Healthcare

Access to healthcare services for residents

In the UK, your basic healthcare will be covered by the National Health Service (NHS) and you should register with your nearest health centre soon after your move to the UK. Your surgery will then assign a doctor, known as a 'general practioner' or 'GP', to you.

You will not be asked to pay for general consultations at a GP practice or at any hospital. However, you may be required to pay some or all the cost of prescription medicines, dental or eye treatment. Please refer to the NHS dental service and optician service pages for more information. Visa holders who have paid the Immigration Health Surcharge should bring their Biometric Residence Permit with them when accessing healthcare services.

If you require further information about healthcare, healthcare resources and counselling in the UK, please consult the University's Occupational Health Service pages.

Please note that the NHS care does not cover you for healthcare outside the UK and separate travel insurance should be arranged for this. If you are from the European Economic Area (EEA), you should apply for an European Health Insurance Card (EHIC), which will entitle you to some medical coverage while you are travelling within EEA countries. Additional, private medical insurance may be advisable for travel outside Europe. 

Short-stay visitors

If you are here for less than six months, then you are only entitled to free NHS hospital treatment in emergency situations. For non-emergency cover, you should either bring your EHIC card with you (for residents of the European Economic Area - see above), or arrange private medical insurance for the remainder of your stay.

Medical care if you are not registered with a doctor

If you are not yet registered with a doctor but require a medical appointment, you can receive treatment from any local GP practice (medical practice) within 14 days of arriving in the country.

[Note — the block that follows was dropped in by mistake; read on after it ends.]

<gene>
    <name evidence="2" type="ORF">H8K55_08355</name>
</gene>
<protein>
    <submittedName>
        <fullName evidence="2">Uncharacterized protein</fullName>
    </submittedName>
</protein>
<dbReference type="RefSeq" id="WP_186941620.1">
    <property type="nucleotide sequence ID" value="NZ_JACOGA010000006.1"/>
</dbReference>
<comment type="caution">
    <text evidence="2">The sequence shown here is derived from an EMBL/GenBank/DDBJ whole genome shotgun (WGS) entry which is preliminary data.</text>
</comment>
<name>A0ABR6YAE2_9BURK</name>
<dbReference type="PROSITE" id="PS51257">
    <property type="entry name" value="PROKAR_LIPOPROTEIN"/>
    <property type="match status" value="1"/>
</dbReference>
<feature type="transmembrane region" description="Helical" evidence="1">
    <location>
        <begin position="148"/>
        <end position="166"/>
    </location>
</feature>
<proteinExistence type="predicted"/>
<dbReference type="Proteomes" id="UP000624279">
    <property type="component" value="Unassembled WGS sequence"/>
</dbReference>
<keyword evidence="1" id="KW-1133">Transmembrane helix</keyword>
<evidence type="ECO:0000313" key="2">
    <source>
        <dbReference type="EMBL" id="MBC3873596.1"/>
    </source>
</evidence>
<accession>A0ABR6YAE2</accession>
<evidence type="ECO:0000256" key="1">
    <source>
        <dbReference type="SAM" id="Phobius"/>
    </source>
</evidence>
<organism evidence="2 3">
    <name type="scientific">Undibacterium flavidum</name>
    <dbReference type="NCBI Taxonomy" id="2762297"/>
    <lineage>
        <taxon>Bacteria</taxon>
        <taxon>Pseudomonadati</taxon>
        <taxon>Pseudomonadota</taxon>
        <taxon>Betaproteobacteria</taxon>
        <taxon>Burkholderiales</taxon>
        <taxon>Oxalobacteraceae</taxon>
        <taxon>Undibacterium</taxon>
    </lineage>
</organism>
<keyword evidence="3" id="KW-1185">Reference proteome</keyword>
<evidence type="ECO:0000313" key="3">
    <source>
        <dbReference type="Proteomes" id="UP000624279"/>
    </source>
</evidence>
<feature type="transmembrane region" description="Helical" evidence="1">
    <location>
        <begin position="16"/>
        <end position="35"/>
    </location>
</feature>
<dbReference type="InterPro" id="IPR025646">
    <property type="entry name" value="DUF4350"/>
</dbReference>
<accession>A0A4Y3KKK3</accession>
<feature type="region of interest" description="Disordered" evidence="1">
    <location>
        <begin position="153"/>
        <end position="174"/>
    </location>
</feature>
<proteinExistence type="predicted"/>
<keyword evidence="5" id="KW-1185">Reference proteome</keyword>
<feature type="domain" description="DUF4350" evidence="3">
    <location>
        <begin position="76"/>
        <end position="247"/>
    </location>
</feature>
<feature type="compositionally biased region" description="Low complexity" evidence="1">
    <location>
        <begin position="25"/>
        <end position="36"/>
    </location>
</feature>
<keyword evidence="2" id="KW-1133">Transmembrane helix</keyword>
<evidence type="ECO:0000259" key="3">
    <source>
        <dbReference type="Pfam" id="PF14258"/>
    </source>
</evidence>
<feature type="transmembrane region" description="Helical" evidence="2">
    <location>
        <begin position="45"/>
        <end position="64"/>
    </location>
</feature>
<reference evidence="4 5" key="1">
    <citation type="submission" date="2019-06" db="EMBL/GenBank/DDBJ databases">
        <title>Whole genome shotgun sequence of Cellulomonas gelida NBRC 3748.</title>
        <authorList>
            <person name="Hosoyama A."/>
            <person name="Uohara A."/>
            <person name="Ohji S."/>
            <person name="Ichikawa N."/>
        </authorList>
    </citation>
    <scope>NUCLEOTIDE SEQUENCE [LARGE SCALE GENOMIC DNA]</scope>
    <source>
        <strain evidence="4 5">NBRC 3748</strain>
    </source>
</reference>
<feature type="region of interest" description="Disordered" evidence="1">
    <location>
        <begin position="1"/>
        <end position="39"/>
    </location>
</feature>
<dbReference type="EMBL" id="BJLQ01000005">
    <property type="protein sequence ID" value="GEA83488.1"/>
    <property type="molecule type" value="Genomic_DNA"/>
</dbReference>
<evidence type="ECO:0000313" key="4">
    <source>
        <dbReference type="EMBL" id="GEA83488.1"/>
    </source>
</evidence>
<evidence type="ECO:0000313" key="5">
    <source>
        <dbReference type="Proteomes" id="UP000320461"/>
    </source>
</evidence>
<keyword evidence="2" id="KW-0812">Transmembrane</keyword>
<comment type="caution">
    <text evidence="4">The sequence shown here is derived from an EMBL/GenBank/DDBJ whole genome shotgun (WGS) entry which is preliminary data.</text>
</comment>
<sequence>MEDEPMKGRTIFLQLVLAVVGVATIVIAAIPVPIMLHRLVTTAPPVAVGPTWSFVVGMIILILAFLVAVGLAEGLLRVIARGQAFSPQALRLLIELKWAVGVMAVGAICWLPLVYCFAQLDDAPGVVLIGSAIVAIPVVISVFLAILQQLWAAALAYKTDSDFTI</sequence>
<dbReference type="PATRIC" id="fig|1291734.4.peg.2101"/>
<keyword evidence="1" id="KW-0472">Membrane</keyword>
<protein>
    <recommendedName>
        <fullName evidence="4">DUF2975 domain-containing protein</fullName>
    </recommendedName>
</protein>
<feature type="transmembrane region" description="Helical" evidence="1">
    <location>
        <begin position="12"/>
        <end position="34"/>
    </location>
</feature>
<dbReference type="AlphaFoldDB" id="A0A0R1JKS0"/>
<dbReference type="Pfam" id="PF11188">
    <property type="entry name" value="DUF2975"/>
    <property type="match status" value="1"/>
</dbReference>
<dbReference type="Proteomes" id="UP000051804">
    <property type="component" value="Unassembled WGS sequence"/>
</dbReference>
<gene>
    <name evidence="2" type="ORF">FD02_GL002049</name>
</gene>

Emergency medical services

The number for emergency medical services in the UK is 999 from a landline, or 112 from a mobile.

'Out of hours' medical services

If you require non-emergency medical assistance outside standard working hours, you can call 111. This line will provide advice and if needed will organise out of hours care from GPs, community nurses or an ambulance. The NHS website also gives information on the most common conditions, along with their treatments.

Dental care

The NHS offers subsidised dental services. Children receive free treatment, as do people who meet certain other criteria (see if you are eligible here).

Some dental practices work in the private sector (i.e. not funded by the NHS), or offer a combination of NHS and private services. It can be difficult to find a good dental practice which has spaces for NHS patients, so ask colleagues or neighbours for recommendations.If you have private healthcare insurance, you should check whether this includes dental cover.

Eye care

The University and colleges do not normally have special arrangements with opticians, so you should register with an optician of your choice. Charges for sight tests vary, but University employees who use display screen equipment (DSE) may be able to claim back the cost.

If you have a visual problem which requires specialist attention, you will be referred to the hospital eye service.

Did you know?  The NHS is the largest and oldest state-funded healthcare system in the world, looking after 1 million patients every 36 hours.

The Commonwealth Fund ranks it the number one overall provider of state healthcare, compared against:
Australia, Canada, France, Germany, the Netherlands, New Zealand, Norway, Sweden, Switzerland and the USA
(Mirror, Mirror report, 2014)